How to Grow Cauliflower (Varieties, Care, Harvest, and more)
If you’re looking to add delicious and nutritious cauliflowers to your home garden, it’s easier than you might think. Find out how to grow cauliflower.
Cauliflower is the broccoli cousin that doesn’t raise eyebrows when you cook it for a friend.
Unlike broccoli, cauliflower is gentler on the tongue and has more juices and milder flavors. You can cook it in many ways, and none of them would end up with total regret or vowing never to buy it again.
In short, it’s the exact opposite of broccoli.
You can grow the same cauliflowers you normally buy at the supermarket. Or you could venture out of your comfort zone and explore other varieties only seen in exotic recipes online or in fancy restaurants.
It doesn’t require much experience to plant and harvest this annual. This article teaches you everything you need to know about how to grow cauliflower plants and harvest them.
Everything You Need to Know about Cauliflowers
Cauliflower (Brassica oleracea) is an annual vegetable that grows in zones 2 to 11.
Although the heads are the most important parts of the plant, both the leaves and stem are edible. You can peel off the stem and eat the white crispy flesh raw or cut it into the salad.
Much like broccoli, the cauliflower head has thousands of small white inflorescences are packed in dense clusters.
But they taste different from the pungent taste of broccoli. They are juicier and tastier with mild and slightly nutty flavors.The average plant grows to about 30 inches tall and 24 inches wide.
And while growing cauliflower is relatively easy, the most challenging part is maintaining cool temperatures until harvest time. It takes up to 3 months for the head to mature.
And if the weather gets warm, you could lose your harvest since high temperature leads to button development; the cauliflower grows into (mostly inedible) button-shaped heads instead of one uniform head.
Although the exact origin of cauliflower is unknown, many Middle Ages scholars point to Cyprus. It acquired some popularity during those days and was considered a wholesome and healthy plant to eat.
But that popularity diminished over time. Soon, the vegetable was relegated to the back shelves in the grocery store. It’s bulky, inexpensive, and in low demand.
And if you’re looking for any variety besides white cauliflower, you have to grow it yourself.
Types of Cauliflower
In its heyday, cauliflower was a well-sought vegetable with many varieties and types to choose from.
Some of those cultivars and varieties have survived, especially the ones originating from the Mediterranean.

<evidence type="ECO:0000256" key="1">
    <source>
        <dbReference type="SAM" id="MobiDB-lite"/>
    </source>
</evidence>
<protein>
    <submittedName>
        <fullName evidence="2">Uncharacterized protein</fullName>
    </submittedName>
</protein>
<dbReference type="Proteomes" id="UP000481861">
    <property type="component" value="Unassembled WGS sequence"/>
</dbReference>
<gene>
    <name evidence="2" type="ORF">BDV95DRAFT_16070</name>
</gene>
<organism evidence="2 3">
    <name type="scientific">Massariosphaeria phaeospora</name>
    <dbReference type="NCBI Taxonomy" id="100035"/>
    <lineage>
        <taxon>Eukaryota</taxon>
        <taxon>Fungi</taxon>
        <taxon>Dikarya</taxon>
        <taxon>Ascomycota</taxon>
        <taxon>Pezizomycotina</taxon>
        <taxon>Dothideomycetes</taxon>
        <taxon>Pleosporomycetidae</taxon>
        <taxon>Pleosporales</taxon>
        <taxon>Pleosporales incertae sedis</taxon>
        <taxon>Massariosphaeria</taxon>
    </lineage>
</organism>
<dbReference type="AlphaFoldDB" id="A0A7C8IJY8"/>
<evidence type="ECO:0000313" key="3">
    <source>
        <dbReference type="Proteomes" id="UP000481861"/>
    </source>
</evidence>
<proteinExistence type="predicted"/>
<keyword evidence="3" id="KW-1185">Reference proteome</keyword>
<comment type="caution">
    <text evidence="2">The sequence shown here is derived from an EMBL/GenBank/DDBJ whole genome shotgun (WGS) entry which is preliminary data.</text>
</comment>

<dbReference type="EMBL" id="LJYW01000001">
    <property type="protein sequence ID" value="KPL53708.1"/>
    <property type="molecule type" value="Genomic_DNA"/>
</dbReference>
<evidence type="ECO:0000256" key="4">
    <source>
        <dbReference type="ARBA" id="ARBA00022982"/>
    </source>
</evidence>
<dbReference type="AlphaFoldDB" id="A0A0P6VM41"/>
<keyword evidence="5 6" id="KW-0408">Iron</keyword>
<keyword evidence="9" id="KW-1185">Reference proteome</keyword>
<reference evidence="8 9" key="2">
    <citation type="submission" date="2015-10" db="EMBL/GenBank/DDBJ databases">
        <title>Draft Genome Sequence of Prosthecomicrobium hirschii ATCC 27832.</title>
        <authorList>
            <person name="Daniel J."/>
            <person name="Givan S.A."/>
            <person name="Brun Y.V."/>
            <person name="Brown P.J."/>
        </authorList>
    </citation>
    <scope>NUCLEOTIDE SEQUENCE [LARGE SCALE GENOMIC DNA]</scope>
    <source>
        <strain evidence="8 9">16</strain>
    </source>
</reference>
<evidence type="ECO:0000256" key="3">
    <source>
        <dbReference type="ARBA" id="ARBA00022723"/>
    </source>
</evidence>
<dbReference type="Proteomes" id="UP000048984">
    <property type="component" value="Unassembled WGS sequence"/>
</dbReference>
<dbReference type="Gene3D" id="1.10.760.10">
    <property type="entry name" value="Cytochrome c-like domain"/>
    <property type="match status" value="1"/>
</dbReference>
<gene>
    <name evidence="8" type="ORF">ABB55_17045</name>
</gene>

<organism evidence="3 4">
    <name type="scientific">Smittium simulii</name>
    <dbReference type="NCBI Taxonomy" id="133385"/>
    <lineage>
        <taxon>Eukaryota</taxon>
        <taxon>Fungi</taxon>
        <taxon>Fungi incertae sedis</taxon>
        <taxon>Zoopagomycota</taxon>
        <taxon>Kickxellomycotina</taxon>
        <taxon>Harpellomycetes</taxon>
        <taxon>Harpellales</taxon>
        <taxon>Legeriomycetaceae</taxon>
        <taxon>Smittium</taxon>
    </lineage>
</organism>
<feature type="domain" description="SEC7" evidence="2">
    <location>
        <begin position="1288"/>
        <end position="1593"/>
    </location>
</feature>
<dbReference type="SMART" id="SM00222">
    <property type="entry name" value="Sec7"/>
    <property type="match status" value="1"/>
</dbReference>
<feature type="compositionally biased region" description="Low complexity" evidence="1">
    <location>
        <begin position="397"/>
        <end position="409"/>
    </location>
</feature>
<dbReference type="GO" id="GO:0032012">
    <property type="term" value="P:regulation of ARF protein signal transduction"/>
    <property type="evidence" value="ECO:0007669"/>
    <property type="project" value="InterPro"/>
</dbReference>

Before finding out how to grow cauliflower, check out the four main types of this vegetable:
It’s the granddaddy of all cauliflower varieties you see today. It’s rumored to come from Cyprus and has appeared in medical manuscripts that date back to the Roman Empire.
The Italian cauliflower grows well as an annual and biannual plant – usually determined by how cool the weather is. Some varieties include white, Romanesco, and purple cultivars.
It grows mainly in tropical parts of Asia since it has a high tolerance to warm weather. Originally a hybrid, this annual is part of many recipes in Chinese cuisine, thanks to the fact that it lacks the nutty flavor of other cauliflower varieties.
Northern European Cauliflower
This annual tolerates high temperatures and grows well in the summer and fall. It’s the prevalent variety in Northern Europe and North America.
Originally from Germany, the Northern European cauliflower was first developed in the late 18th century as a crossbreed of some cultivars that are no longer in circulation.
Northwest European Cauliflower
This variety withstands cold winters, so it thrives as a biennial in the right zones. You can grow it in early fall to harvest in winter, or in the early winter to harvest in spring.
A product of France, the Northwest European cauliflower is a crossbreed between two other cultivars that were popular in the 19th century (Angers and Roscoff).
It has a good flavor but is too sensitive to high temperatures, especially toward harvest time.
How to Grow a Cauliflower Plant
There’s usually just one way to start your cauliflower plants – from seeds. It’s also the easiest and most cost-effective way to grow this vegetable.
However, depending on the variety, it’s best to check the planting time and whether it can handle summer and winter temperatures in your microclimate. It determines the plant’s life cycle: annual or a biennial.
- Start the seeds indoors about 4 weeks before the last frost.
- Fill a shallow tray with potting mix and plant the seeds 1/2 inch in the soil.
- If possible, use biodegradable pots; it saves you the hassle of digging up the seedlings later. Plant one seed per pot.
- Water the tray to moisten the potting mix. Keep it moist until the seeds germinate.
- By the time the seeds germinate and develop two sets of true leaves, the weather outside should have improved. Take the tray outside for a couple of hours a day to harden the saplings.
- Choose a sunny spot in the garden with partial shade in the afternoon.
- Turn up the top 8 inches of the soil and mix in aged manure and organic materials.
- Dig up a hole for each sapling – about 3 inches deep and 2 inches wide. If you started the seeds in biodegradable pots, plant the whole thing in the soil without bothering to extract the sapling.
- Space the saplings 1 foot apart in all directions to prevent overcrowding and competition over resources.
- After watering the saplings, cover the surface of the soil with a thick layer of mulch. This helps with water retention and keeps the roots cool even when the air temperature rises.